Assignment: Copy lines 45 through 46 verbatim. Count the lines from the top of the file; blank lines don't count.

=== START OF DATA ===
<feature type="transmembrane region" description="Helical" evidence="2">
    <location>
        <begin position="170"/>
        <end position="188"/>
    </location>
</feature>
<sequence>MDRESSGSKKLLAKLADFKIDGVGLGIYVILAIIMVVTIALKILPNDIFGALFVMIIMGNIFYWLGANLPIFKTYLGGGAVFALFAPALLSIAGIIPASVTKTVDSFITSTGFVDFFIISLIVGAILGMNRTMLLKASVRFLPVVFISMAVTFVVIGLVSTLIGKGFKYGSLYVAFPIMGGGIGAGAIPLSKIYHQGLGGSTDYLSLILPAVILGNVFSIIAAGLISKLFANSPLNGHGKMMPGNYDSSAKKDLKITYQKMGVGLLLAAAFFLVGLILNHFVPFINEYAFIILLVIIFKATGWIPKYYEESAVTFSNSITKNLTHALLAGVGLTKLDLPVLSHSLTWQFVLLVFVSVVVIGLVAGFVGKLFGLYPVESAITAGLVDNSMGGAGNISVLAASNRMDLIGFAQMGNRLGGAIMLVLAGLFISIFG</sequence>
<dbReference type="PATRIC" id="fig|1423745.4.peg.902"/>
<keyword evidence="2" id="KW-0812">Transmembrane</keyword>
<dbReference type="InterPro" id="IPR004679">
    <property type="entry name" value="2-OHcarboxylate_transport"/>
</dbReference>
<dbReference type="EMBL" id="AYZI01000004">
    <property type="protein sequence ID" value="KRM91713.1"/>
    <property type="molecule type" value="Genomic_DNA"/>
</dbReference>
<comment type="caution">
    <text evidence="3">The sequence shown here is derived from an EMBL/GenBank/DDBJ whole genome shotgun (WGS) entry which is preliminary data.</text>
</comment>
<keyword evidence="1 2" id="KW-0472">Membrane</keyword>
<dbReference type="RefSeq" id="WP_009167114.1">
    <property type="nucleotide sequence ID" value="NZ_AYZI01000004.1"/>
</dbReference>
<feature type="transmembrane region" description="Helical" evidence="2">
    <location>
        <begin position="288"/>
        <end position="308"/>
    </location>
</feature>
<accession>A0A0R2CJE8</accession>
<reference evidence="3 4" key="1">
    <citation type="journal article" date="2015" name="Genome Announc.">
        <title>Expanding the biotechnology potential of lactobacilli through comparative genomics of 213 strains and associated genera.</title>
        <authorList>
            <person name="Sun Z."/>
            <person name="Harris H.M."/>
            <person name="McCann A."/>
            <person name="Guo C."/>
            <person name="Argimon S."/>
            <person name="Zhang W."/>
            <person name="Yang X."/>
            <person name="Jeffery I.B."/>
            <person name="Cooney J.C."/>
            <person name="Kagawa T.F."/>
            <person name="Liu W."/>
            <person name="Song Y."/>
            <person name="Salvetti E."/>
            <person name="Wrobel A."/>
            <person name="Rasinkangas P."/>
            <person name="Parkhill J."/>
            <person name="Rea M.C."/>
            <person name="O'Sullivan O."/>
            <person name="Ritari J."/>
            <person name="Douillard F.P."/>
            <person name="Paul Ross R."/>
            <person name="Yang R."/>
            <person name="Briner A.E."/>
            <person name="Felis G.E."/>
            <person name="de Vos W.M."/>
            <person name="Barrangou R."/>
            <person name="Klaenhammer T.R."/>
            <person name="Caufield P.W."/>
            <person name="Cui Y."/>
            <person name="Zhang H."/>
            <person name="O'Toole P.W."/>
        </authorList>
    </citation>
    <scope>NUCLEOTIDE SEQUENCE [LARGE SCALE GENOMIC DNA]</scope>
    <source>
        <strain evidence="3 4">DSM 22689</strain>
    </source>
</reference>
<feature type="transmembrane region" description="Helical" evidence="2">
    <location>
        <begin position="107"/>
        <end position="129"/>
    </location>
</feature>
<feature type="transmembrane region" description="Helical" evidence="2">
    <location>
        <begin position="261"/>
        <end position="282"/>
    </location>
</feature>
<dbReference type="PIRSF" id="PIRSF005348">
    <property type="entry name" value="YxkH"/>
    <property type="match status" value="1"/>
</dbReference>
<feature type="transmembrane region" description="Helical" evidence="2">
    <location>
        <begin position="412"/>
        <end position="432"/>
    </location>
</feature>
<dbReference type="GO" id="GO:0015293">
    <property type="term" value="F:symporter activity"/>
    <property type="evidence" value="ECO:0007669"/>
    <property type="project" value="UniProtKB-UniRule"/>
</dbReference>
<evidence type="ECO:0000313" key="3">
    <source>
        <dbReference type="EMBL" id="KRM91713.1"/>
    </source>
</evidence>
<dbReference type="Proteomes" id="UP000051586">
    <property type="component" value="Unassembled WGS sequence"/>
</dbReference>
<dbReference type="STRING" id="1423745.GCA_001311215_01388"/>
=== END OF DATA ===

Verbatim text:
            <person name="Liu W."/>
            <person name="Song Y."/>